Advertisers hold breath for big Oscars show
By Paul Thomasch
NEW YORK (Reuters) - When Hollywood writers voted last week to call off a strike against television and film studios, General Motors, J.C. Penney and other advertisers set aside fears the Oscars broadcast would be canceled.
But that doesn't mean they'll be worry-free on Sunday when ABC broadcasts the Academy Awards, the second biggest U.S. advertising event of the year behind only the Super Bowl.
Much is at stake for advertisers who paid an average of about $1.8 million for a 30-second spot in this year's broadcast, up 7 percent from a year ago.
Along with GM and J.C. Penney, commercials will be run by McDonalds, American Express, MasterCard, Coca-Cola and Unilever, among others.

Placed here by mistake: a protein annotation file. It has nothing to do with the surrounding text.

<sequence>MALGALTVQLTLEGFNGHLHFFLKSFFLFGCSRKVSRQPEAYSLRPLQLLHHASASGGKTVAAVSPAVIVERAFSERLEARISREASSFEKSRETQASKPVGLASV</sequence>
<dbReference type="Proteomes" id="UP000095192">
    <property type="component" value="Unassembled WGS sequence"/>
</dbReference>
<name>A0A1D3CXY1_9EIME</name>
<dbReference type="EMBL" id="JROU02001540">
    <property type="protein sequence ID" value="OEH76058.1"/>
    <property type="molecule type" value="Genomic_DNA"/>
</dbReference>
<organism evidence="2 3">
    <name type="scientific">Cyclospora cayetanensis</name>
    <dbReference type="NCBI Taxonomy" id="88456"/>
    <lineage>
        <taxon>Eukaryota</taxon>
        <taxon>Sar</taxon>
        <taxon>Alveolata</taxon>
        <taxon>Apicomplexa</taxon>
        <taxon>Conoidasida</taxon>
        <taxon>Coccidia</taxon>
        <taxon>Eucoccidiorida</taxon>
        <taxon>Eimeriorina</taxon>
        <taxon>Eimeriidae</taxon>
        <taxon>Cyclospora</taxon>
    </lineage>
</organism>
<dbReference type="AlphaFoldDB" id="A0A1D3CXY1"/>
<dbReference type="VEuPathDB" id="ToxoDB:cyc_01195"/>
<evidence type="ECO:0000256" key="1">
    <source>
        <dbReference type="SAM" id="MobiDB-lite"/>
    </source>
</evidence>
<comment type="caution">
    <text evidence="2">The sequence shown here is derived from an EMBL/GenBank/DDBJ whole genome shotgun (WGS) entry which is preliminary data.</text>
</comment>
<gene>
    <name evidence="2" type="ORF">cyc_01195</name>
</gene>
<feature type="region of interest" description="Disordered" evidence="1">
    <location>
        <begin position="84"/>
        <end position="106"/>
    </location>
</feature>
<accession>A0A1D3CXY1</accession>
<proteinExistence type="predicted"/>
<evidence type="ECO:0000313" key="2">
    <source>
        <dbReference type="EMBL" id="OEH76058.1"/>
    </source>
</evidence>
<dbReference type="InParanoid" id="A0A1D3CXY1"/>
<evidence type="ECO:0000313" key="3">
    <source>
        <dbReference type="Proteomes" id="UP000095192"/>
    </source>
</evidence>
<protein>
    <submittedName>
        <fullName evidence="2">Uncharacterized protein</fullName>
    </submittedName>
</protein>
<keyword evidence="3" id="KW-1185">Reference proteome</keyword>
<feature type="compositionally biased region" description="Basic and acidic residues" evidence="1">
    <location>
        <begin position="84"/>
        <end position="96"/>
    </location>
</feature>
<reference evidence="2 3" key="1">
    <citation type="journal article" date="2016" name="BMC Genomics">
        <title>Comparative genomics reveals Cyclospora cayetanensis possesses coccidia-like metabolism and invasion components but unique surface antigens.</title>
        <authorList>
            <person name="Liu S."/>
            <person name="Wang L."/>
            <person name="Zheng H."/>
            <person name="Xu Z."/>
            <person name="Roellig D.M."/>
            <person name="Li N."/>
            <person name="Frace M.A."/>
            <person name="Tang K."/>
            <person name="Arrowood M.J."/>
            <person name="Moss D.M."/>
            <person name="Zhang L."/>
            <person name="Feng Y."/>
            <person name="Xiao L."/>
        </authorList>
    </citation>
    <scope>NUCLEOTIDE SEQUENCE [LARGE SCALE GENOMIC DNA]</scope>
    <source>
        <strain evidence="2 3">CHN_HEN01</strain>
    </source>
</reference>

Like the Super Bowl, many of the commercials will be eye-catching and never before seen. But Oscar advertisements favor style and fashion, whereas commercials run during football championship lean heavily on comedy.
"It's more fashionable and it's definitely not funny," said Carolyn Hadlock, creative director and principal for advertising agency Young & Laramore. "It's more aspirational."
Until last week, the annual awards show honoring the best of movies appeared in jeopardy because of the strike. Earlier this year, the strike turned Golden Globes broadcast into a simple news conference -- a similar outcome for the Oscars would have created a major disruption for advertisers.
Arguably, the Oscars broadcast today is more important than ever to advertisers, with prime-time TV viewership shrinking and commercials more frequently skipped by an audience equipped with TiVos and other digital video recorders. Continued...